You might baulk at paying £500 to upgrade the sat-nav system in a Skoda or spending four figures on a particularly intricate set of wheels on an AMG Mercedes, but those figures are merely par for the course when it comes to options prices.
Look to the rarefied world of performance and prestige and even the humblest options can cost serious money. We've scanned the price lists for some of the more extreme examples – both tasteful and otherwise – that one might find when specifying their next car.
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Ferrari 458 iPod connection – £580
Wiring electrical connections into complicated modern cars can’t be easy, but spending nearly £600 to hook up your iPhone to a Ferrari seems slightly unnecessary on a car with a six-figure price tag. Particularly when you're charged nothing to play your own music for free in a £8895 Hyundai i10.
Still, Ferrari might have argued there are better things to listen to in the naturally-aspirated 458. Notably, a USB connection is now listed as standard equipment on the new 488 GTB, as is Bluetooth.
Porsche painted air vents – £563-£806
We don’t spare much thought to air vents at evo, provided they’re reasonably effective at heating or cooling the cabin. But even if air vent connoisseurs existed, they’d probably find Porsche’s painted vents a little steep.
Not only do they cost £563 on a Boxster and up to £806 on a 911, but you have to pay a further £806 to paint the air vent surround to match on the rear-engined car. Is it worth it to perfect your 911’s interior? That depends whether you can even remember what a 911 air vent looks like.
Ferrari F12 carbonfibre cup holder – £2112
Carbonfibre has been used in aerospace and automotive environments for decades, first rising to prominence on road cars with the carbonfibre-bodied McLaren F1 in 1992.
Ferrari has resisted the temptation to build its volume production models from carbonfibre, instead using aluminium for cars like the 488 GTB and the F12 Berlinetta. It’s not beyond using the material for trim pieces though – and this cup holder has to be one of the more flagrant uses of the lightweight composite we’ve seen.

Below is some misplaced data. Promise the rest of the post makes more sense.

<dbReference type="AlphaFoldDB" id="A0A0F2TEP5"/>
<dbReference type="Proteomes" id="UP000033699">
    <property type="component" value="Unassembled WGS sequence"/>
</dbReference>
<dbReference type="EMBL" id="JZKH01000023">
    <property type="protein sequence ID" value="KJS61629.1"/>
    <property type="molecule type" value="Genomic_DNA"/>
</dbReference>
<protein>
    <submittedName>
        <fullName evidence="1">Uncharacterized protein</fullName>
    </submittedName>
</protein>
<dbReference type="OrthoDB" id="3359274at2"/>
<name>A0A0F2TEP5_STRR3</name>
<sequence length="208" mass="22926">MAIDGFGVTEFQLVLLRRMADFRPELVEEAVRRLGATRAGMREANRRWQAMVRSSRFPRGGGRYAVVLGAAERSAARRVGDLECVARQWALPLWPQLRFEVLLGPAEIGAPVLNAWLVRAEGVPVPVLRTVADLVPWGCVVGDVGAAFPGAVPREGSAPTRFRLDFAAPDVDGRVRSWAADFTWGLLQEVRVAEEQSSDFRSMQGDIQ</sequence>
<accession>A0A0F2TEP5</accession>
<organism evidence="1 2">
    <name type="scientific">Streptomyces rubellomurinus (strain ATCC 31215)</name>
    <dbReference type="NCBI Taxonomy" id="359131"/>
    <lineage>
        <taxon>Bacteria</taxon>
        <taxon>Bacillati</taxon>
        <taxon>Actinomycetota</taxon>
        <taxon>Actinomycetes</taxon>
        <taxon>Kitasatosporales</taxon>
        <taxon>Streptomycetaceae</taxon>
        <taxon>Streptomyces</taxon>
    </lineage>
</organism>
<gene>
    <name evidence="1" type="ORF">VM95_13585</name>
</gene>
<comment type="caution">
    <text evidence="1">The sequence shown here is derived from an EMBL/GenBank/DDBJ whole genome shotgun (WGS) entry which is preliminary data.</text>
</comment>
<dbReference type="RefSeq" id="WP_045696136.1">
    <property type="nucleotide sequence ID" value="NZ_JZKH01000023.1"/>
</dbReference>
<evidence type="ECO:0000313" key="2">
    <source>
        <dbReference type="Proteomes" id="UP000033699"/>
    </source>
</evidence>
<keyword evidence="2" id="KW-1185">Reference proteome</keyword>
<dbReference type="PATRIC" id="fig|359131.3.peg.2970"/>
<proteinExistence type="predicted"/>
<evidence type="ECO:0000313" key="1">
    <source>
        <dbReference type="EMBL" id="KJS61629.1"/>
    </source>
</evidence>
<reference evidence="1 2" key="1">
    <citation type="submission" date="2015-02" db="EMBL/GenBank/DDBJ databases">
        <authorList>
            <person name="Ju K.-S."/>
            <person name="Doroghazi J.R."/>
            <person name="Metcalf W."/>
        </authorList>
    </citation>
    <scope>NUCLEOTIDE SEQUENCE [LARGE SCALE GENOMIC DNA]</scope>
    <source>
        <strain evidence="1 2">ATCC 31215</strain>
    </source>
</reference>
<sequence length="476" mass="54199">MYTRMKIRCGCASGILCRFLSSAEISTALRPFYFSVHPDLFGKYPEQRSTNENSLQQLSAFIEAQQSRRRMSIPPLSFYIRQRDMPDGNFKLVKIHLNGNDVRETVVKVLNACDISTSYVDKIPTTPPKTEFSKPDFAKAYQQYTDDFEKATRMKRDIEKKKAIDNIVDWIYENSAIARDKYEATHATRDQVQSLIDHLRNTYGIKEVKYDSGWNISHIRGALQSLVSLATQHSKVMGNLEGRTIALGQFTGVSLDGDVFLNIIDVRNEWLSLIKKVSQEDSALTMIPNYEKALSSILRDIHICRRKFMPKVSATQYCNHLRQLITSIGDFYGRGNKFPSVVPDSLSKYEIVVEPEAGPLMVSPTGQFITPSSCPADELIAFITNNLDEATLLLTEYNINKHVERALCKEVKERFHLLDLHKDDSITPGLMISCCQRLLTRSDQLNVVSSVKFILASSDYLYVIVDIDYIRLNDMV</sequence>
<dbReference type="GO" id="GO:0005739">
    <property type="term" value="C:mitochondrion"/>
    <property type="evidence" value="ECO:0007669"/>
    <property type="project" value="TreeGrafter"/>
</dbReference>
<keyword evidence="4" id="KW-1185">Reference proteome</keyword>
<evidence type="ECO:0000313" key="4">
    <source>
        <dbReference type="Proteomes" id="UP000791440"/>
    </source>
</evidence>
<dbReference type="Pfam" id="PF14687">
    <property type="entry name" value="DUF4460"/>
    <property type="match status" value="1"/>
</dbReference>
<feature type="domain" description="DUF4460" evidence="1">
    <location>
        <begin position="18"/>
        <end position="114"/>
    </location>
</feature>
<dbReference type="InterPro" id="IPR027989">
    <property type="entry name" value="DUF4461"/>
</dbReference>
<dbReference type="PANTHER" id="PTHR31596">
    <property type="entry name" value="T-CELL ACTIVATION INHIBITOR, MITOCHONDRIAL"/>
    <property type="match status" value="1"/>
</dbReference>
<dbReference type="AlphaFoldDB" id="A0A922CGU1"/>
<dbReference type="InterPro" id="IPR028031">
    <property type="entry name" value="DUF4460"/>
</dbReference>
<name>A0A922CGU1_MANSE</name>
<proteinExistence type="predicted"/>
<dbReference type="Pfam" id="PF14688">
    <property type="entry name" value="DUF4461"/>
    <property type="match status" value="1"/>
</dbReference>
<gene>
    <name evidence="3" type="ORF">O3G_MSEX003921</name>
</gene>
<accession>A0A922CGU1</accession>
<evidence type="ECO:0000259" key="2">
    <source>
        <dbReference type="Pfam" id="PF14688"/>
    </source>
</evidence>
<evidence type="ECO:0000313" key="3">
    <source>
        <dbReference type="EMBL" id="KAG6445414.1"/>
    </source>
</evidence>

Ferrari F12 golf bag – £6240
After the cup holder it's no surprise that Ferrari charges big bucks for certain options. Even less surprising is that owners will happily pay those prices to personalise their cars, often adding tens of thousands to the standard list price.
What’s confusing though is the £6240 the company charges for a golf bag on the F12, when the same option on the outgoing 458 is ‘only’ £4320. Is the golf bag on a 458 too small for actual clubs, or does Ferrari think F12 buyers can spare the extra change?
Mercedes-Benz S-class Burmester 3D surround sound system – £6430
Around £4000 will get you a set of Bang & Olufsen’s ultra-desirable BeoLab 18 free-standing speakers these days. Spend a couple of thousand extra on an amplifier and you’ll have one of the best home audio systems around.
Alternatively, you could spend slightly more than that upgrading the stereo in a new Mercedes-Benz S-Class to Burmester’s 3D surround sound system, and take it anywhere. Like the Bentley carbon-ceramic brakes further down, top-line audio equipment will no doubt be highly desirable among S-Class buyers.